Laparoscopic management of hydatid cyst of the liver.
Hydatid disease, a zoonotic disease caused by Echinococcus. spp of helminths. E. granulosus, is the commonest cause of cystic hydatidosis, a disease which continues to be a serious public problem causing morbidity and mortality in China, Eastern Europe, Turkey, the Far East and South Africa. (1,2) Hydatid cysts may develop in any organ of the body, but occur most frequently in the liver (50-80%) and lung (15-47%), occasionally in the spleen, kidney, pancreas and intraperitoneal space, and infrequently at other sites. (2-13)
The traditional operative approach is an open surgical one to drain the cysts and remove their germinal layer by either controlled evacuation of the cystic cavity or resectional surgery. Since the first laparoscopic treatment of hydatid disease was described in 1992, (14) there has been a steady growth in reports of the laparoscopic treatment of hydatid cysts of liver. Although early reported laparoscopic treatment of liver hydatid disease was confined to simple drainage, more advanced laparoscopic methods are now possible, including pericystectomy and hepatic resection. (1)
The purpose of this study was to analyse the safety and early outcomes of laparoscopic treatment of liver hydatid cysts at our institution.
Patients and methods
Forty-four patients diagnosed with hydatid cysts of liver had laparoscopic treatment at Diyarbakir Gazi Ya[section]argil Education and Research Hospital between 2013 and 2014. Fourteen patients were male and 30 were female. Their age ranged from 16 to 71 years. Indirect haemagglutination tests were performed in 20 patients and were elevated in 18. Initial evaluation was by ultrasonography and computed tomography of the abdomen. Patients with Gharbi type V hydatid cysts were excluded from the study. The cyst diameter ranged from 4 to 16 cm. The distribution of mean cyst diameter was as follows: 1-4 cm (10 patients); 5-10 cm (24); 10-15 cm (8); > 15 cm (2). The distribution of cysts to liver segment was as follows: segment 2 (2); segment 3 (6), segment 4 (12), segment 5 (6), segment 6 (6), segment 7 (20) and segment 8 (6). Fourteen patients had multiple cysts. Patients were treated with albendazole 10 mg/kg/day for at least 2 weeks preoperatively and continued postoperatively for 4 weeks. The diagnosis of hydatid disease was confirmed by postoperative histological examination.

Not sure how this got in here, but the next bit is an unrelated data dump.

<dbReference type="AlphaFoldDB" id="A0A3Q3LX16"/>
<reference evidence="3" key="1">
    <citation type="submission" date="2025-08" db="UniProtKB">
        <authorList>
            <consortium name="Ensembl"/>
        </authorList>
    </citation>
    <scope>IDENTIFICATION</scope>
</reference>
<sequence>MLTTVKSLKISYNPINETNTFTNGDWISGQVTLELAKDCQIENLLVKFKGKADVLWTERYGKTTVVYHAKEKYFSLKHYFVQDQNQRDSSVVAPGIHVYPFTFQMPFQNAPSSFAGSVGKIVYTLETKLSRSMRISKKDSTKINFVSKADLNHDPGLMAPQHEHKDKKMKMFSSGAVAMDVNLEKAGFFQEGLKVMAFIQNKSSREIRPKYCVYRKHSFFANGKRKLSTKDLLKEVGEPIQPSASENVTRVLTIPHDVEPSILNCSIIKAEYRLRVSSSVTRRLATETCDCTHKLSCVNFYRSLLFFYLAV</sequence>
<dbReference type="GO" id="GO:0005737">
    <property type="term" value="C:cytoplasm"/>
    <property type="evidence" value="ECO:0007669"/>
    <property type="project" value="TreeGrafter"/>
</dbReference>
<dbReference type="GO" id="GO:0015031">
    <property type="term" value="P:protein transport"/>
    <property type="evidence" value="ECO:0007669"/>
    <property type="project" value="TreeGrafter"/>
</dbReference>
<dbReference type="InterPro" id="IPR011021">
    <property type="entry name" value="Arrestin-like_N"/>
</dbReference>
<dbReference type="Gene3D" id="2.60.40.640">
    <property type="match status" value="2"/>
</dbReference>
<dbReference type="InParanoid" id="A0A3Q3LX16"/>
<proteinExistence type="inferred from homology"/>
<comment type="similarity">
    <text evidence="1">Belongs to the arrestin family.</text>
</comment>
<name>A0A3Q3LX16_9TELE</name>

The pneumoperitoneum was achieved through a 10 mm trocar placed in the umbilicus which served as the optical port for a 30 degree telescope. Other port sites were varied according to the cyst location but were usually placed in the epigastrium (10 mm) and in the midclavicular line and anterior axillary lines (5 mm). After locating the cyst it was packed off with 10% povidone iodine as a scolicidal agent to reduce the risk of intraperitoneal seeding caused by accidental spillage. The Veress needle was introduced through subcostal margin into the cyst, with care taken not to injure the diaphragm and cause a pneumothorax. The content of the cyst was aspirated and the cavity was filled with povidone iodine for 10 minutes to ensure the death of all viable scolices. The cyst was then opened with the hook dissector and the content of the cyst including pericyst were aspirated and dissected free. The germinal membranes were put into an endobag and removed. The cyst cavity was cleaned with normal saline solution prior to inspection to ensure complete germinal membrane removal and to identify any bile leaks. When necessary, partial resection of the pericyst was performed through normal liver tissue with the harmonic scalpel[R]. A Foley catheter was put into the cyst cavity for drainage and another was put into the subhepatic place through a 5 mm trocar.
Three patients were converted to open laparotomy due to restricted access for safe isolation. Thirty patients had cystectomy alone, and 14 patients had a partial pericystectomy. Five patients had an omentoplasty to fill the cavity. The median operation time was 90 minutes, range (60-190 minutes). The mean hospital stay was 3 days (range 2-10 days). Seven patients had biliary leakage through their cystic cavity drains. Five stopped spontaneously by the 7th postoperative day. In 2 patients, endoscopic retrograde cholangiopancreatography (ERCP) and sphincterotomy were performed and biliary leakage ceased after 48 hours. There were no deaths. Ultrasonography and an indirect haemagglutinin test were performed at the 6-month follow-up. The titers returned to normal in patients who presented with elevated titers, and no recurrence of the disease was observed.